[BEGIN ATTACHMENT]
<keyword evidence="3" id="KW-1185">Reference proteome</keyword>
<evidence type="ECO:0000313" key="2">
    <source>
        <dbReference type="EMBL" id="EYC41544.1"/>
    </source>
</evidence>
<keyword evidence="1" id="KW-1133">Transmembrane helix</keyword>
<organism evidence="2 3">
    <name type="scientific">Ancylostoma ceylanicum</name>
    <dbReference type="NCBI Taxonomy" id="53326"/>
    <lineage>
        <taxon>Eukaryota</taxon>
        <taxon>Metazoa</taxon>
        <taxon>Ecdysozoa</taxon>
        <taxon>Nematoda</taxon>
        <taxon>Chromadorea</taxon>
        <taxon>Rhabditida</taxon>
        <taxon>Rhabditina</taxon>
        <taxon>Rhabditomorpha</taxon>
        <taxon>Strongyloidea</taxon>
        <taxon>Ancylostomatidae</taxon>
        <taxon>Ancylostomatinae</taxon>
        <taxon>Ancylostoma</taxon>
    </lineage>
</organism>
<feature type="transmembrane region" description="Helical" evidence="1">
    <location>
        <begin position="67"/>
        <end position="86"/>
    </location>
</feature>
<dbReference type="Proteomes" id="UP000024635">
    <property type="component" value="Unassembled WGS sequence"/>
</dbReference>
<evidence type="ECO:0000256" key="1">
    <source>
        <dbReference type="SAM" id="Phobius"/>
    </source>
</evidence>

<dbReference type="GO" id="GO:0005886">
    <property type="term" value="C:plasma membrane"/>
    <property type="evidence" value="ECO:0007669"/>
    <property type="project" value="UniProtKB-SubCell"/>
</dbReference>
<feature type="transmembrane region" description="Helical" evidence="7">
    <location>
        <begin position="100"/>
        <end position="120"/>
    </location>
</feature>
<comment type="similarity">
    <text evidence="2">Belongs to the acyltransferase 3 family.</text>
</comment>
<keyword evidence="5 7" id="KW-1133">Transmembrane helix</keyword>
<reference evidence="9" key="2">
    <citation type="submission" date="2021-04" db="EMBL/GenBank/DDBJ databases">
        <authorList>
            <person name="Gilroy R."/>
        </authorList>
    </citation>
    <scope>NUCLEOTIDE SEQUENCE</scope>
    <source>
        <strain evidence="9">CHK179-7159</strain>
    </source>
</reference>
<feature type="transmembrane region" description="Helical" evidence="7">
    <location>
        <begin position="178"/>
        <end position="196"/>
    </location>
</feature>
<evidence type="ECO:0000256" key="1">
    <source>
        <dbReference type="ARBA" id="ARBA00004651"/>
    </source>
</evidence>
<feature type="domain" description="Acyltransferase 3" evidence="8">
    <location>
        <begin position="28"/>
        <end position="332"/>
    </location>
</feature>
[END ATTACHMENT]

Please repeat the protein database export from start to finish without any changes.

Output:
<keyword evidence="3" id="KW-1185">Reference proteome</keyword>
<evidence type="ECO:0000313" key="2">
    <source>
        <dbReference type="EMBL" id="EYC41544.1"/>
    </source>
</evidence>
<keyword evidence="1" id="KW-1133">Transmembrane helix</keyword>
<organism evidence="2 3">
    <name type="scientific">Ancylostoma ceylanicum</name>
    <dbReference type="NCBI Taxonomy" id="53326"/>
    <lineage>
        <taxon>Eukaryota</taxon>
        <taxon>Metazoa</taxon>
        <taxon>Ecdysozoa</taxon>
        <taxon>Nematoda</taxon>
        <taxon>Chromadorea</taxon>
        <taxon>Rhabditida</taxon>
        <taxon>Rhabditina</taxon>
        <taxon>Rhabditomorpha</taxon>
        <taxon>Strongyloidea</taxon>
        <taxon>Ancylostomatidae</taxon>
        <taxon>Ancylostomatinae</taxon>
        <taxon>Ancylostoma</taxon>
    </lineage>
</organism>
<feature type="transmembrane region" description="Helical" evidence="1">
    <location>
        <begin position="67"/>
        <end position="86"/>
    </location>
</feature>
<dbReference type="Proteomes" id="UP000024635">
    <property type="component" value="Unassembled WGS sequence"/>
</dbReference>
<evidence type="ECO:0000256" key="1">
    <source>
        <dbReference type="SAM" id="Phobius"/>
    </source>
</evidence>

<dbReference type="GO" id="GO:0005886">
    <property type="term" value="C:plasma membrane"/>
    <property type="evidence" value="ECO:0007669"/>
    <property type="project" value="UniProtKB-SubCell"/>
</dbReference>
<feature type="transmembrane region" description="Helical" evidence="7">
    <location>
        <begin position="100"/>
        <end position="120"/>
    </location>
</feature>
<comment type="similarity">
    <text evidence="2">Belongs to the acyltransferase 3 family.</text>
</comment>
<keyword evidence="5 7" id="KW-1133">Transmembrane helix</keyword>
<reference evidence="9" key="2">
    <citation type="submission" date="2021-04" db="EMBL/GenBank/DDBJ databases">
        <authorList>
            <person name="Gilroy R."/>
        </authorList>
    </citation>
    <scope>NUCLEOTIDE SEQUENCE</scope>
    <source>
        <strain evidence="9">CHK179-7159</strain>
    </source>
</reference>
<feature type="transmembrane region" description="Helical" evidence="7">
    <location>
        <begin position="178"/>
        <end position="196"/>
    </location>
</feature>
<evidence type="ECO:0000256" key="1">
    <source>
        <dbReference type="ARBA" id="ARBA00004651"/>
    </source>
</evidence>
<feature type="domain" description="Acyltransferase 3" evidence="8">
    <location>
        <begin position="28"/>
        <end position="332"/>
    </location>
</feature>